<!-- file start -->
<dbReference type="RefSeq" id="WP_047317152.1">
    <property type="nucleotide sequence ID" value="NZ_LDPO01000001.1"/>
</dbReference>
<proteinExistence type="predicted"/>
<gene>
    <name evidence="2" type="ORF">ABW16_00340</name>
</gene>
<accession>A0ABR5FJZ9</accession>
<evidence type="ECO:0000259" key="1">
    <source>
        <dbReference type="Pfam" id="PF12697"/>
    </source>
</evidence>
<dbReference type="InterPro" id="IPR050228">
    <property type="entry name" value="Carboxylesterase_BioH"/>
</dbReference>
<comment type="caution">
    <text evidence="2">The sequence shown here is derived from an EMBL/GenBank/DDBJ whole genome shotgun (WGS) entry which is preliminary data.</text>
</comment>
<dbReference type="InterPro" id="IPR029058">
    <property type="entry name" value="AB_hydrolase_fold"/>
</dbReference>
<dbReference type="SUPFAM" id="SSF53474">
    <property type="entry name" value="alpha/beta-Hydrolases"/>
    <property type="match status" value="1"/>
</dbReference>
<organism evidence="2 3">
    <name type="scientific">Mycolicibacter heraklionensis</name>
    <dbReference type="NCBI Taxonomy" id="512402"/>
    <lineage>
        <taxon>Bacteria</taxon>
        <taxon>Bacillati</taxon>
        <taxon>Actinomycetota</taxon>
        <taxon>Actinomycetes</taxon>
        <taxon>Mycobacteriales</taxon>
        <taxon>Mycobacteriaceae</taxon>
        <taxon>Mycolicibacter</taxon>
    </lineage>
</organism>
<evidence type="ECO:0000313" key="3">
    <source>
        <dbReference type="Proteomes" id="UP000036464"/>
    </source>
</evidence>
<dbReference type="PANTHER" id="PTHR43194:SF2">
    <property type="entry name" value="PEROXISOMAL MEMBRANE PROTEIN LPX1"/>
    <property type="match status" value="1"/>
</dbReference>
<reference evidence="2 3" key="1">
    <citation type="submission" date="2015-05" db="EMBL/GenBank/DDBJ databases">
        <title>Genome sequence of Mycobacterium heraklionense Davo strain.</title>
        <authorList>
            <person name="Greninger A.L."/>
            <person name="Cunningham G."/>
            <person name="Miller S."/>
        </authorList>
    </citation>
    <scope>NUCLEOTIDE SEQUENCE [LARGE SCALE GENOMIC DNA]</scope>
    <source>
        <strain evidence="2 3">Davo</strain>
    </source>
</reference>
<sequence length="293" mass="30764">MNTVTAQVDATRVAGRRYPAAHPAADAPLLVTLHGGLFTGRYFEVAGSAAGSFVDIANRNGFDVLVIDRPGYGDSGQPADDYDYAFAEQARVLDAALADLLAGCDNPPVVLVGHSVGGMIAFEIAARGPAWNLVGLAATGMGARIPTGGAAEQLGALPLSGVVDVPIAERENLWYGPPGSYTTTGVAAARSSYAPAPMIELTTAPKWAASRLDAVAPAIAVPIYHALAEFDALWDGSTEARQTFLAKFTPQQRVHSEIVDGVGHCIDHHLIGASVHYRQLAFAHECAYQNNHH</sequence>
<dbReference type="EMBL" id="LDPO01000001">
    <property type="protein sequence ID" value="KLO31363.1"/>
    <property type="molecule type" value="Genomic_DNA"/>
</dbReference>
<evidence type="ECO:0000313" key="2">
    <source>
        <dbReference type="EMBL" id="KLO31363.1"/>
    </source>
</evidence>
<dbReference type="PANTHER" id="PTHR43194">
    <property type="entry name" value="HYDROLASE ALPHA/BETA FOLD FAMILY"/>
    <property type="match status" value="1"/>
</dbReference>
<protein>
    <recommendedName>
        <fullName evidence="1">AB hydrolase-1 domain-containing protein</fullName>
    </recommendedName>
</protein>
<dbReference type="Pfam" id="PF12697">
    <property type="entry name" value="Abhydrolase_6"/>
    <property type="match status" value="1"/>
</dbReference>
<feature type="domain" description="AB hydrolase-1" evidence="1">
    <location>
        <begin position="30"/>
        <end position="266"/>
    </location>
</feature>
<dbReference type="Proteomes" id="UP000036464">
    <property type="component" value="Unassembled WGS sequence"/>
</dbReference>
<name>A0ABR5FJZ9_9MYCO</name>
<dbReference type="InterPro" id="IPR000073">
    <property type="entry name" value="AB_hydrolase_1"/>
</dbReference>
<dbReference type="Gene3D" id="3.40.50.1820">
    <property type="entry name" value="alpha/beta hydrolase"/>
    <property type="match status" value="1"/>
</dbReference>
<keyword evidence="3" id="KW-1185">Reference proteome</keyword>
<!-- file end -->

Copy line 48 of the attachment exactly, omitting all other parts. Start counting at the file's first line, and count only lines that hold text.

</dbReference>